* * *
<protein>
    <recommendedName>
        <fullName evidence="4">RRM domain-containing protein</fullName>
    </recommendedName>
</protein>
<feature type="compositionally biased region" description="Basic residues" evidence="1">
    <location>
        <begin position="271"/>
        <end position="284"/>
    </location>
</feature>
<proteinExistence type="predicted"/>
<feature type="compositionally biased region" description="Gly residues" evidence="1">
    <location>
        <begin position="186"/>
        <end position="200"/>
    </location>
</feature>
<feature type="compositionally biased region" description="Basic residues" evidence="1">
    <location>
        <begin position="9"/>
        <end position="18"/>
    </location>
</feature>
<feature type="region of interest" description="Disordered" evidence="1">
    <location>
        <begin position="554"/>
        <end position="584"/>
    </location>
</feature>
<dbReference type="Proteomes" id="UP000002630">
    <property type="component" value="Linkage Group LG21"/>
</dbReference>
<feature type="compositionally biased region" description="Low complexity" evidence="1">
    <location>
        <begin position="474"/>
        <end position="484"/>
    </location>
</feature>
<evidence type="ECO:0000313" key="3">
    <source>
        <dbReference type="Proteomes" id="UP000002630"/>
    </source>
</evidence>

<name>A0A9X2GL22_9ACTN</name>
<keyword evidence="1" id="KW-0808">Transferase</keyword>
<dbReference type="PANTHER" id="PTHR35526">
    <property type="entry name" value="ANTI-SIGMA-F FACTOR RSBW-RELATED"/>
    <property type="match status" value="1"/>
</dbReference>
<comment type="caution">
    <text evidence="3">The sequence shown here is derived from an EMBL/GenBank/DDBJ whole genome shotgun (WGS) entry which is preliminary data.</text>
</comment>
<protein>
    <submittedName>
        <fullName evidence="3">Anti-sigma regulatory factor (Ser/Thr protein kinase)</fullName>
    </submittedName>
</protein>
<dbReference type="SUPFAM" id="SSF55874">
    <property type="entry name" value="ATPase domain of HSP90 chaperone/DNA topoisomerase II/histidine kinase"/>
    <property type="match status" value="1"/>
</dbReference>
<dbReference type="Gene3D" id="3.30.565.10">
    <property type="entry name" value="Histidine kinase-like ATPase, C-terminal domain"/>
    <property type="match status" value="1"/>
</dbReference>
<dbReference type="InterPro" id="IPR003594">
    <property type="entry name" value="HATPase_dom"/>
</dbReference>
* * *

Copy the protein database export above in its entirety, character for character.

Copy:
<protein>
    <recommendedName>
        <fullName evidence="4">RRM domain-containing protein</fullName>
    </recommendedName>
</protein>
<feature type="compositionally biased region" description="Basic residues" evidence="1">
    <location>
        <begin position="271"/>
        <end position="284"/>
    </location>
</feature>
<proteinExistence type="predicted"/>
<feature type="compositionally biased region" description="Gly residues" evidence="1">
    <location>
        <begin position="186"/>
        <end position="200"/>
    </location>
</feature>
<feature type="compositionally biased region" description="Basic residues" evidence="1">
    <location>
        <begin position="9"/>
        <end position="18"/>
    </location>
</feature>
<feature type="region of interest" description="Disordered" evidence="1">
    <location>
        <begin position="554"/>
        <end position="584"/>
    </location>
</feature>
<dbReference type="Proteomes" id="UP000002630">
    <property type="component" value="Linkage Group LG21"/>
</dbReference>
<feature type="compositionally biased region" description="Low complexity" evidence="1">
    <location>
        <begin position="474"/>
        <end position="484"/>
    </location>
</feature>
<evidence type="ECO:0000313" key="3">
    <source>
        <dbReference type="Proteomes" id="UP000002630"/>
    </source>
</evidence>

<name>A0A9X2GL22_9ACTN</name>
<keyword evidence="1" id="KW-0808">Transferase</keyword>
<dbReference type="PANTHER" id="PTHR35526">
    <property type="entry name" value="ANTI-SIGMA-F FACTOR RSBW-RELATED"/>
    <property type="match status" value="1"/>
</dbReference>
<comment type="caution">
    <text evidence="3">The sequence shown here is derived from an EMBL/GenBank/DDBJ whole genome shotgun (WGS) entry which is preliminary data.</text>
</comment>
<protein>
    <submittedName>
        <fullName evidence="3">Anti-sigma regulatory factor (Ser/Thr protein kinase)</fullName>
    </submittedName>
</protein>
<dbReference type="SUPFAM" id="SSF55874">
    <property type="entry name" value="ATPase domain of HSP90 chaperone/DNA topoisomerase II/histidine kinase"/>
    <property type="match status" value="1"/>
</dbReference>
<dbReference type="Gene3D" id="3.30.565.10">
    <property type="entry name" value="Histidine kinase-like ATPase, C-terminal domain"/>
    <property type="match status" value="1"/>
</dbReference>
<dbReference type="InterPro" id="IPR003594">
    <property type="entry name" value="HATPase_dom"/>
</dbReference>